The carved green oak seats for the Nature Reserve at Winnall Moor were commissioned by the Martin de Retuerto, Manager of the Wildlife Hampshire and Isle if Wight Wildlife Trust Reserve at Winnall Moors in 2009. They compliment the Entrance feature I made for the same site and were made from what remained of the wind blown oak that was used . A third seat was also given by the Trust to the Trinity House Project that provides day care and support for the homeless people in the area. The seats evolved from the scale models I made at the Carter Artworks studios and once again I realised how massive small factors of enlargement could be!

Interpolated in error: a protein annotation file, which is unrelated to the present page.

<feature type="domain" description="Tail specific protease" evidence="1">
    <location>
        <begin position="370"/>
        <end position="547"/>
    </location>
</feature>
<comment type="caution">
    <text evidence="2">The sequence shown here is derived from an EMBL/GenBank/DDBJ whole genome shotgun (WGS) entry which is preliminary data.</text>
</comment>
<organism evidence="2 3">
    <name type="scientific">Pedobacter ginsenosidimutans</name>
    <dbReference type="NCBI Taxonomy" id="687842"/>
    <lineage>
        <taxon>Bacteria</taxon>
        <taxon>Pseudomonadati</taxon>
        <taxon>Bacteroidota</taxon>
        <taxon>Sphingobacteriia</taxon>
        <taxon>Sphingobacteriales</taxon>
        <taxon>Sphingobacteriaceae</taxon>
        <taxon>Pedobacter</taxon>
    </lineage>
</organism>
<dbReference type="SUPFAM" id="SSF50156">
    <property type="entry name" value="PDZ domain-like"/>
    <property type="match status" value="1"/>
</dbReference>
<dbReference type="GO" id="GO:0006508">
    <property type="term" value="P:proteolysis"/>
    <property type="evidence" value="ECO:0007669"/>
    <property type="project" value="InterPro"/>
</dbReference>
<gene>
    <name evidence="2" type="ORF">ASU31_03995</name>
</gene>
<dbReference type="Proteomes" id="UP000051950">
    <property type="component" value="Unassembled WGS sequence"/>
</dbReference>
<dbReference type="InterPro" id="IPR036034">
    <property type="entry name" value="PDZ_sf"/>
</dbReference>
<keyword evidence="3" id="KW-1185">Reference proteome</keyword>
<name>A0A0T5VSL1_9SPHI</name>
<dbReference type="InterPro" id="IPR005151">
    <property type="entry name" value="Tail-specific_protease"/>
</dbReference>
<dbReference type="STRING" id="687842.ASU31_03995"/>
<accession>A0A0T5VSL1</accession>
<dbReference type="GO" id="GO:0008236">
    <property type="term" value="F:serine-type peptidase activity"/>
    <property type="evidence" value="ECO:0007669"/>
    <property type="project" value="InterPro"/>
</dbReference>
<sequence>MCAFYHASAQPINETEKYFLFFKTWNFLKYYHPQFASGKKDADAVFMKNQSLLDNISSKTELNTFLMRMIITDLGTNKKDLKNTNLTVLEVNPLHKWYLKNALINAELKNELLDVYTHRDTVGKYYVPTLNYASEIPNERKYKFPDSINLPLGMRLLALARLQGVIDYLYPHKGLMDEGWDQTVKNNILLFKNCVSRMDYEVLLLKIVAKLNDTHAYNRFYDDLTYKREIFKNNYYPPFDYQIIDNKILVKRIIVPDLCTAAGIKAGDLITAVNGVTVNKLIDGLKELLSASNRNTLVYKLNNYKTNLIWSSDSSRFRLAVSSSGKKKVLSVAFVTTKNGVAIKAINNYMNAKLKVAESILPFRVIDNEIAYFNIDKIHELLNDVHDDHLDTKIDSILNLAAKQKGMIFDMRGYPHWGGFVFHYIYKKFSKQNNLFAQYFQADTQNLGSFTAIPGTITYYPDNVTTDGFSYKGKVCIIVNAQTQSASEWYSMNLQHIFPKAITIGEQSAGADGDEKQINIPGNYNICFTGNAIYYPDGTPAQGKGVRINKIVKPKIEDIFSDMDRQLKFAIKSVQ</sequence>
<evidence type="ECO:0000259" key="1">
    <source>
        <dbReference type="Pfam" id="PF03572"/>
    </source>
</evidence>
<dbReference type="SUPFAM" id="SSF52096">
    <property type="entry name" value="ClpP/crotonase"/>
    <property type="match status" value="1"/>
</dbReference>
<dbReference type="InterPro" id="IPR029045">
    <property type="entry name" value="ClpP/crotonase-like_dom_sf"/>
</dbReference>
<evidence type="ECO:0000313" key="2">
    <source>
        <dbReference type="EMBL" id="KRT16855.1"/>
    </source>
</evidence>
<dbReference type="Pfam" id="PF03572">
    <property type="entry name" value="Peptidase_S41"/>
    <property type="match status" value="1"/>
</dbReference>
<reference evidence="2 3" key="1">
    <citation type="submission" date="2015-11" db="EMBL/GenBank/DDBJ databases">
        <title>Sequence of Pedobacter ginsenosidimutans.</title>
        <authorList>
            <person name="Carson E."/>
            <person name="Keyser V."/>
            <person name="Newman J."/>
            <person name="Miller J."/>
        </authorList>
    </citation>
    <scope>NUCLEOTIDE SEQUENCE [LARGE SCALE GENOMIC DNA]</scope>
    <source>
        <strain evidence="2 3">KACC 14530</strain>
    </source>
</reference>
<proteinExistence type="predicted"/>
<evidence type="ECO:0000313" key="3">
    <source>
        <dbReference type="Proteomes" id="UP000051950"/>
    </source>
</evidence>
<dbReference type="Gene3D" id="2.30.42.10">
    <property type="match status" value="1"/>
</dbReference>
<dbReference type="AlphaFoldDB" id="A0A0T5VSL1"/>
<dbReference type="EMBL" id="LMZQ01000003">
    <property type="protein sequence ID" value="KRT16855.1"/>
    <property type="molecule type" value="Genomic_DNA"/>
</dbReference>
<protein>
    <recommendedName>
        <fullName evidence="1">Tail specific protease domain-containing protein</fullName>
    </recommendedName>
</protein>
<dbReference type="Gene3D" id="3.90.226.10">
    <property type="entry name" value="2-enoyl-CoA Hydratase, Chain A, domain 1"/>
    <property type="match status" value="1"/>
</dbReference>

The images show the carving process quite well and I was surprised just how much pure physical work was involved in shaping the timbers. I found that you could use a percussion drill with a sharpened chisel bit as well as a compressed air chisel usually used for cutting steel as well as the big chisel and mallet to carve the timber . The seats were inspired by the watery nature of the place and the larger double seat was intended for use as an outdoor class-room where children could both sit and watch the life forms found through their water-dipping activities led by Rachel remnant warden of the Moors. Inspired by ideas from Theodor Schwenk’s book Sensitive Chaos, Brancusi and a song Ripple by the Grateful Dead it gave me new ideas for sculpture and has lead onto the carving work I am doing for the Swanwick Nature Reserve. Walking early one beautiful sun speckled morning around the Moors inspiration came quickly. I was looking for sites for the two benches/seats and paused for a while looking at sunlight playing on the water at the confluence of streams. It reminded me of Sensitive Chaos by Theodor Schwenk who shows in his book that the creative and erosive sculpting forces of water show the essence of the universe.